Punk Is Dead: Modernity Killed Every Night by Richard CabutPunk Is Dead: Modernity Killed Every Night by Richard Cabut

Punk Is Dead: Modernity Killed Every Night

byRichard Cabut, Andrew Gallix

Paperback | October 27, 2017

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This original collection of insight, analysis and conversation charts the course of punk from its underground origins, when it was an un-formed and utterly alluring near-secret, through its rapid development. Punk is Dead: Modernity Killed Every Night takes in sex, style, politics and philosophy, filtered through punk experience, while believing in the ruins of memory, to explore a past whose essence is always elusive.
Richard Cabut is a writer, playwright and musician. He has written for the Guardian and the Telegraph, as well as NME and Zig Zag under the pseudonym Richard North. He lives in London, UK. Andrew Gallix has lectured at the Sorbonne University in Paris since 1992. In 2000, he launched one of the first literary webzines, 3:AM Magazine, f...
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Title:Punk Is Dead: Modernity Killed Every NightFormat:PaperbackDimensions:336 pages, 8.45 × 5.5 × 0.75 inPublished:October 27, 2017Publisher:Zero BooksLanguage:English

The following ISBNs are associated with this title:

ISBN - 10:1785353462

ISBN - 13:9781785353468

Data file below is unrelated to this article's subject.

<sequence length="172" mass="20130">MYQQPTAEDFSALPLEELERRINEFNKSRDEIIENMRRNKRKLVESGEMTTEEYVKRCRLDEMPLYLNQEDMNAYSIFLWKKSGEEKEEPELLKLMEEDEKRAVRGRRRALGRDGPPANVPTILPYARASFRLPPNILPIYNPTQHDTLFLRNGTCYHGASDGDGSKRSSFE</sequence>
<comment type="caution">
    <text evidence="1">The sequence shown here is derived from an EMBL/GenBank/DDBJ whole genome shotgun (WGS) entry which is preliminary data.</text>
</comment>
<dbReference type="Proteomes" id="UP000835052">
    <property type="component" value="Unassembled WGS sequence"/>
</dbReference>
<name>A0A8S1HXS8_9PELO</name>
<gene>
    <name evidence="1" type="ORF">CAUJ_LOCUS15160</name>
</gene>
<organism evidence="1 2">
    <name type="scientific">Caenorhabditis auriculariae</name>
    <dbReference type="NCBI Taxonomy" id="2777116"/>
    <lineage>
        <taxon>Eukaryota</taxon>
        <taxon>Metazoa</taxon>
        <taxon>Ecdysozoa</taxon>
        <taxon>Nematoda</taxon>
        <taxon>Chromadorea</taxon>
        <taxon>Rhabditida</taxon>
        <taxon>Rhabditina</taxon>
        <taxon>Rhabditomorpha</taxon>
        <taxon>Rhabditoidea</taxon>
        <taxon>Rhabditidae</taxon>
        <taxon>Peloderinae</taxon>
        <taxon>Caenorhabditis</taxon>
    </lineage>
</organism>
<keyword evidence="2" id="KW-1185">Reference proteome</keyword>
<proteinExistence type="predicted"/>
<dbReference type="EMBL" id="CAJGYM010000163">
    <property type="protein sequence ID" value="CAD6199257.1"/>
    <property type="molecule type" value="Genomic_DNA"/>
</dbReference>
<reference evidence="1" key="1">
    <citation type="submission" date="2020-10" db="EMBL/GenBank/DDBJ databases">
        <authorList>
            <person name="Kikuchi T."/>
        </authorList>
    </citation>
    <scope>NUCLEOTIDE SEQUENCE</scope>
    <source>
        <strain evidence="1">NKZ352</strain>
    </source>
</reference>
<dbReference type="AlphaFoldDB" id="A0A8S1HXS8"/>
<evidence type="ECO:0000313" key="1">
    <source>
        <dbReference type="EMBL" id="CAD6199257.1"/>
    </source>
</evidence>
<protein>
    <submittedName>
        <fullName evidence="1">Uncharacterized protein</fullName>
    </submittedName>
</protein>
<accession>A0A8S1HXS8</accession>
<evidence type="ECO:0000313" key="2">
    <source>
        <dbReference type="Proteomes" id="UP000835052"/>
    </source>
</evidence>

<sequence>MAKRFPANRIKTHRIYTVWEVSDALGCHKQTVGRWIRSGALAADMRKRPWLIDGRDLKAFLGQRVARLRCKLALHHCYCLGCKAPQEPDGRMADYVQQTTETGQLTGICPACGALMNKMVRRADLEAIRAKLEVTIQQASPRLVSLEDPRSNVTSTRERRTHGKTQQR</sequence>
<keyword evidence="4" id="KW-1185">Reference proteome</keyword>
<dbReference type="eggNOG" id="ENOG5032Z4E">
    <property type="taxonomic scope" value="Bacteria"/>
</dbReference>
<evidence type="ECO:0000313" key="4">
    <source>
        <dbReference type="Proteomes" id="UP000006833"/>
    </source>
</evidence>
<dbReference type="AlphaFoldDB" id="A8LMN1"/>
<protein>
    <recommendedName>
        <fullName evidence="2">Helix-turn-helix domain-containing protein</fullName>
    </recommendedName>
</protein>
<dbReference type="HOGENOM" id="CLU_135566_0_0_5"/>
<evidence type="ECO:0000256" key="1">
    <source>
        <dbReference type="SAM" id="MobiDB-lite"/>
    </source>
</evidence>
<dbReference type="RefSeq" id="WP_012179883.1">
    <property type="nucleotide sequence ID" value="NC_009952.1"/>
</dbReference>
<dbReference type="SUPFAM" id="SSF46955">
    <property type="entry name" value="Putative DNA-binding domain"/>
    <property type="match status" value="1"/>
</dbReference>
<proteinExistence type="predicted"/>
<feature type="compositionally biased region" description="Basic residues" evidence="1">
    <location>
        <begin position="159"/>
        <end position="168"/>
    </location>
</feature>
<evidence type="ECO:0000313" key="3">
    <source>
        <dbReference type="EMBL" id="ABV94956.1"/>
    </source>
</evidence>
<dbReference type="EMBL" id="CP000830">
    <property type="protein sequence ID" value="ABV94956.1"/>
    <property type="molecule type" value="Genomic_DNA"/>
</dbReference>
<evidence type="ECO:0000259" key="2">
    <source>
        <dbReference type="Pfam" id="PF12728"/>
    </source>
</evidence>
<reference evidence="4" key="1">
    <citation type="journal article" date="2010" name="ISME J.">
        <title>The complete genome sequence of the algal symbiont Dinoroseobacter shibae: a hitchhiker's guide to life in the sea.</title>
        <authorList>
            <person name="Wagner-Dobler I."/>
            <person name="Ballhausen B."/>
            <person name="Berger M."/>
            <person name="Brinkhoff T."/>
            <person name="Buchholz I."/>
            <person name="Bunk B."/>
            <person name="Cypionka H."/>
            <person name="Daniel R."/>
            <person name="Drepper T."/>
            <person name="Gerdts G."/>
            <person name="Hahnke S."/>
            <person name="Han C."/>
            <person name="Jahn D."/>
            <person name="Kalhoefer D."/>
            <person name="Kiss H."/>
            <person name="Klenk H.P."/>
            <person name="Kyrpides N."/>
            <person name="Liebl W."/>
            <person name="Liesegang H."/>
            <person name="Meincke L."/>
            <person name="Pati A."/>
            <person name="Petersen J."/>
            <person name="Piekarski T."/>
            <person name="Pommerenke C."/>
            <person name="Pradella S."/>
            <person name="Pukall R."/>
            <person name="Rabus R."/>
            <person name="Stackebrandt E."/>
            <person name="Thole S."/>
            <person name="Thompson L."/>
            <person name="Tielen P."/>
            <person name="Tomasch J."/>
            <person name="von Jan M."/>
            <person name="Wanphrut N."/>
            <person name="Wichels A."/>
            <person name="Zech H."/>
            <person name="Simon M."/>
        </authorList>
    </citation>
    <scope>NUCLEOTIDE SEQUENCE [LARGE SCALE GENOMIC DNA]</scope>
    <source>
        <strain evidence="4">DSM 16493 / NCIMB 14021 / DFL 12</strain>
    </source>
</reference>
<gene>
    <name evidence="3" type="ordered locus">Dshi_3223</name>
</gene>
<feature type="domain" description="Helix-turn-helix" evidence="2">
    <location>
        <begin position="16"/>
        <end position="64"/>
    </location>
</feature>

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Composed of essays, interviews, memoirs and manifestos by veterans of London's punk scene, Richard Cabut and Andrew Gallix's Punk is Dead is a nostalgic, intelligent homage to the brief, hazy era of "pure" London punk, before it was named, over-described and turned into another sub­cultural phenomenon. This golden age lasted somewhere between four and eighteen months, depending on who's recollecting, although most agree that by 1978, it was over. . . . A yearning for its own prelapsarian state was built into punk's ethos. As the punk musician-turned-philosopher Simon Critchley tells Gallix, "Because of the acute awareness of the fact that punk . . . would become a creature of the very music industry whose codes it subverted, we knew that it was going to be shortlived. And that was fine"The book is also a homage to youth and lost possibilities. In her foreword, Judy Nylon (formerly Niland) describes arriving in London in 1970 with an overnight bag and $250, wearing jean shorts and a black Borganza coat. . . . "Bands are necessarily approximations of the dreams that conjured them up", Gallix writes in his essay "Unheard Melodies". Punk is Dead shows the transmission of culture as a kind of lucid group dreaming. The accounts of its contributors capture the role that coincidence plays in history. Ideas can rarely be traced back to one person; they accrete and recur.. . . Gallix is eloquent in his defence of nostalgia against the cult of an amnesiac future. Punk might be not only the last great subculture in the rock and roll mode, but the most analysed and documented. Nevertheless, art and cultural histories are always reductive, and, as he writes, "the past is subtly rewritten, every nuance gradually airbrushed out of the picture". Some of the contributors to Punk is Dead are professional writers and critics, although most of them are not. Cumulatively, their contributions evoke the texture, meaning and sensation of being young four decades ago in a now-unimaginably derelict London. They recall the smell of new vinyl records, beer, cigarettes and hair dye; the pointless squabbles with band mates; the composition of outfits; the eruption of street fights; the sweet taste of cherries picked outside a squat; and the ubiquitous brown packets of speed. . . . Some of the pieces are historical documents, while others appear for the first time in this anthology. Together, they capture the collective soul of an era.